Sacroiliac Joint Pain: Sacrum or Ilium?

(From the March 2005 The ‘G’ Note)


A common dilemma for the Gonstead doctor when presented with a suspected sacroiliac subluxation is: do you adjust the sacrum or ilium when there is justification for either. In addition to the other tests used to determine not only sacroiliac involvement but also sacral or ilium subluxation is the prone leg check.

The patient is put in the prone position and bilateral leg lengths are compared. If the leg on the side of the sacroiliac subluxation is long and there is tenderness and edema at the postero-superior margin of the sacroiliac joint space, a posteriorly rotated sacral subluxation is suspected. The ilium usually compensates AS-IN major on the side of the posteriorly rotated sacral subluxaion with a resultant “long leg.” [Gonstead Methodologies uses the listing SA-ASIN.]

If the leg is long on the involved side and tenderness and edema is found at the postero-inferior margin of the sacroiliac joint space, suspect an AS-IN major ilium subluxation.

If the leg is short on the involved side and the tender, edematous area is palpated at the postero-superior margin of the sacroiliac joint space, suspect a PI-EX major ilium subluxation (of course, it is confirmed on x-ray).

Physical Signs

AS-IN major ilium subluxation
• Decreased lordosis
• Internal inguinal pain
• Inguinal ligament pain
• Ischium pain: “feels like sitting on a rock”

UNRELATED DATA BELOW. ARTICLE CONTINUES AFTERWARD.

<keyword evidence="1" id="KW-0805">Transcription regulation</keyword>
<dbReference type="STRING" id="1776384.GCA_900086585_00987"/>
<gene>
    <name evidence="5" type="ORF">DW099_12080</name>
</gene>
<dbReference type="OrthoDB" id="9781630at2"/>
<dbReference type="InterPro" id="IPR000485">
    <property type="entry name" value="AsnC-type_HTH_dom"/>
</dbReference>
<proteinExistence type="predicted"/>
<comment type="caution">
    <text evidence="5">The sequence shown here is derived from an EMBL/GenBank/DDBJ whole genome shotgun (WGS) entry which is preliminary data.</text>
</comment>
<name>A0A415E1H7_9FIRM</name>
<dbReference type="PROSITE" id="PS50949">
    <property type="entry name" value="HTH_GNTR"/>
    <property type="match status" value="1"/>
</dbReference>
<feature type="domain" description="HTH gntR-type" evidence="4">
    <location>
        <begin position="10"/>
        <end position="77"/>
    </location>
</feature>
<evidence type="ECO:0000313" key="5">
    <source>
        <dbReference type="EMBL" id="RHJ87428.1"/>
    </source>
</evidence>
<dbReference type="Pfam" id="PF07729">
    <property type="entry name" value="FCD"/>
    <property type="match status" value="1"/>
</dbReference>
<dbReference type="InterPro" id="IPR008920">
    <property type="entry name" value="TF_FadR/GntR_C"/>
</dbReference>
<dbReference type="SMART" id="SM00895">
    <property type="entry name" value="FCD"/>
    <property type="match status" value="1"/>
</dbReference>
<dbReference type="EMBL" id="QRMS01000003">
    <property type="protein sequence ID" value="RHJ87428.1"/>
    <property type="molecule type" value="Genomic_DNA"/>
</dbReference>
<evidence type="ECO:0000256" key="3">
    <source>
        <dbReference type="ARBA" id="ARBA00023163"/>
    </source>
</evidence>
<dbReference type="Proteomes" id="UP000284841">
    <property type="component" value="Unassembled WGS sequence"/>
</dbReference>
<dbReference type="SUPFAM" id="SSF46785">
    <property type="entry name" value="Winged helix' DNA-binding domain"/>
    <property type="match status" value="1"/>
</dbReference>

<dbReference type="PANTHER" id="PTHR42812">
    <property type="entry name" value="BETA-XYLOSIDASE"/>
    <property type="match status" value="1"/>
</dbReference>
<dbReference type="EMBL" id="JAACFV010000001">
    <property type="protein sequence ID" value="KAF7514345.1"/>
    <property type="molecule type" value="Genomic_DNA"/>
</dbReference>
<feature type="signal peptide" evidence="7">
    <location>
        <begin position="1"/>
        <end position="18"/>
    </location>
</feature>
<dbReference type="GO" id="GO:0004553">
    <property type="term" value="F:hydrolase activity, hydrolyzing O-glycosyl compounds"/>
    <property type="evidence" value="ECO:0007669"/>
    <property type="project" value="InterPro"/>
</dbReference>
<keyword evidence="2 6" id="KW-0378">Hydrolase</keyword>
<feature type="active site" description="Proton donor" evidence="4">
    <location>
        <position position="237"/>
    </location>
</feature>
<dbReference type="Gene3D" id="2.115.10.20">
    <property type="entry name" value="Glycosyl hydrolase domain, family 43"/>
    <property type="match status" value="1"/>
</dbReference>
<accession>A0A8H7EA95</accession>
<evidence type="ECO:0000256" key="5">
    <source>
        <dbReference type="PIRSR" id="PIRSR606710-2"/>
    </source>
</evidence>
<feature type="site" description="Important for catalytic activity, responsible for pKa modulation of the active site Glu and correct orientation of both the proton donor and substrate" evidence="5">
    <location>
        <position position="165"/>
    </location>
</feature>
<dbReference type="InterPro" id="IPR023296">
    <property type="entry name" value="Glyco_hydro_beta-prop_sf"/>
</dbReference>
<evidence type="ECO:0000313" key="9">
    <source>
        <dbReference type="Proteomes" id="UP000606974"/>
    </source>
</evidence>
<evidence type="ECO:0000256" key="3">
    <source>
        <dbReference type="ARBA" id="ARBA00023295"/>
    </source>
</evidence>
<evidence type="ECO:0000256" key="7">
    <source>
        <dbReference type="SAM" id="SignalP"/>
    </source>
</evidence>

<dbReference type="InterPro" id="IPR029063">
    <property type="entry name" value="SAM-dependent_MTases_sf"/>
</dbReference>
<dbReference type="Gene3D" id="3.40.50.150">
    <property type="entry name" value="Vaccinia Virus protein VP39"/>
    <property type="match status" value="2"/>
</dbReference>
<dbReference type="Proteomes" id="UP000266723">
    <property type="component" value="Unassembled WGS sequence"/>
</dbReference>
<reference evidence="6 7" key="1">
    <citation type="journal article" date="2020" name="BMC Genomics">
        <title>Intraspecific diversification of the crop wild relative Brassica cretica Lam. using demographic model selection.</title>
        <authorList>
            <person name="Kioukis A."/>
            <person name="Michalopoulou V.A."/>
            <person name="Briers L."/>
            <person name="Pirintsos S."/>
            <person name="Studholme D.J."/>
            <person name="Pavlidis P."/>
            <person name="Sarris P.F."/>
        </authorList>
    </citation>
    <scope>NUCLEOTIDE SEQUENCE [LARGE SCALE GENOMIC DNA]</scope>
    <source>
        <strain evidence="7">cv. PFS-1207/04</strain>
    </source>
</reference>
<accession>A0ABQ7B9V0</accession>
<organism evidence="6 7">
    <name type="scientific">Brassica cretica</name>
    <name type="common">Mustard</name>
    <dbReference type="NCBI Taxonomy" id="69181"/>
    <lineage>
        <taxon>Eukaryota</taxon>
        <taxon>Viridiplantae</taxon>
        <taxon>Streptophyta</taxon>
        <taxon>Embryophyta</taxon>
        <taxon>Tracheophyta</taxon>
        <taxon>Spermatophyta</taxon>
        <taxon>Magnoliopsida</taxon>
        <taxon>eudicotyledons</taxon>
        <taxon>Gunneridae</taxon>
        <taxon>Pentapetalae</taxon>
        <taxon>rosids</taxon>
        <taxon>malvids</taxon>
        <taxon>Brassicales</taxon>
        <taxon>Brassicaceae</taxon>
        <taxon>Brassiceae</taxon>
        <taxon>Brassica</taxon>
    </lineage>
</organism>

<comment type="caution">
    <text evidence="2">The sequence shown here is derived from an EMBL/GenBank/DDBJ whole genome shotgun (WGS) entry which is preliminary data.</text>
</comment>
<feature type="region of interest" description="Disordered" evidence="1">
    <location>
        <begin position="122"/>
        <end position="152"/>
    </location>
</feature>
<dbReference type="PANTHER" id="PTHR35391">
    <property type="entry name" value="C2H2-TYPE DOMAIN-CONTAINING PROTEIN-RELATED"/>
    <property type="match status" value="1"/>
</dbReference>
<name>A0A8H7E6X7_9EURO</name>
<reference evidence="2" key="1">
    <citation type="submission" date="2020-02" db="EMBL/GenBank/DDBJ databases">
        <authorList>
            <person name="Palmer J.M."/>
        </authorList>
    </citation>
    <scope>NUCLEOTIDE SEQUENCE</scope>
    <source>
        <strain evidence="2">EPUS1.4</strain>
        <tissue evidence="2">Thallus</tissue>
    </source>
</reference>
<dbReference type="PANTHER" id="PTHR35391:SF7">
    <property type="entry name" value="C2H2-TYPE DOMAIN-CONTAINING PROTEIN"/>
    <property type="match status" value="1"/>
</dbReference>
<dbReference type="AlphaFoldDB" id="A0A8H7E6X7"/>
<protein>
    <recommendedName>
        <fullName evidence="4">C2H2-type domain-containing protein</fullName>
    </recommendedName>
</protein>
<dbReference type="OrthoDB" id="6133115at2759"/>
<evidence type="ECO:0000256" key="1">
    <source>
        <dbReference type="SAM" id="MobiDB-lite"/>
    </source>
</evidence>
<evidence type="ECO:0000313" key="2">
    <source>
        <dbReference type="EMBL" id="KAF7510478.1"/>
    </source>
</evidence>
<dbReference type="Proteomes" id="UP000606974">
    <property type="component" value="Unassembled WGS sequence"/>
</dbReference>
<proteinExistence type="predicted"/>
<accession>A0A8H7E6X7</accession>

• Wide ilium on AP x-ray
• Small obturator foramen on AP x-ray
• Internal foot flair
• “Long leg” sign when prone
• Long-term AS-IN subluxation may cause acetabular degeneration
• May cause asymmetrical pelvic outlet.

PI-EX major ilium subluxation
• Increased lumbar lordosis
• Lateral thigh pain
• Narrow ilium on AP x-ray
• Large obturator on AP x-ray
• “Short leg”
• External foot flair
• May cause asymmetrical pelvic outlet

Tips On The Sacroiliac Joints
• An ilium subluxation is usually exacerbated by walking or standing.
• A lumbo-sacral or lumbar subluxation “disc involvement is usually exacerbated by sitting.
• Acute pain usually involves a disc; subluxations of the ilia rarely exhibit acute pain.
• Adjust the thick disc (D1) in the afternoon; adjust the thin disc (D4-D6) in the morning.
• If you suspect an ilium subluxation, compare the obturator sizes.
• If there is a PI-EX major on the side of a posteriorly rotated sacral misalignment, adjust the ilium (adjusting the sacrum drives the ilium more external).
• An EX ilium subluxation can cause knee pain.
• If the sacrum appears normal on x-ray, and there are significant obturator changes, suspect an ilium subluxation.
• Other factors can alter leg length: e.g., anatomical short leg, fractures, muscle spasms, knee and ankle pain, etc.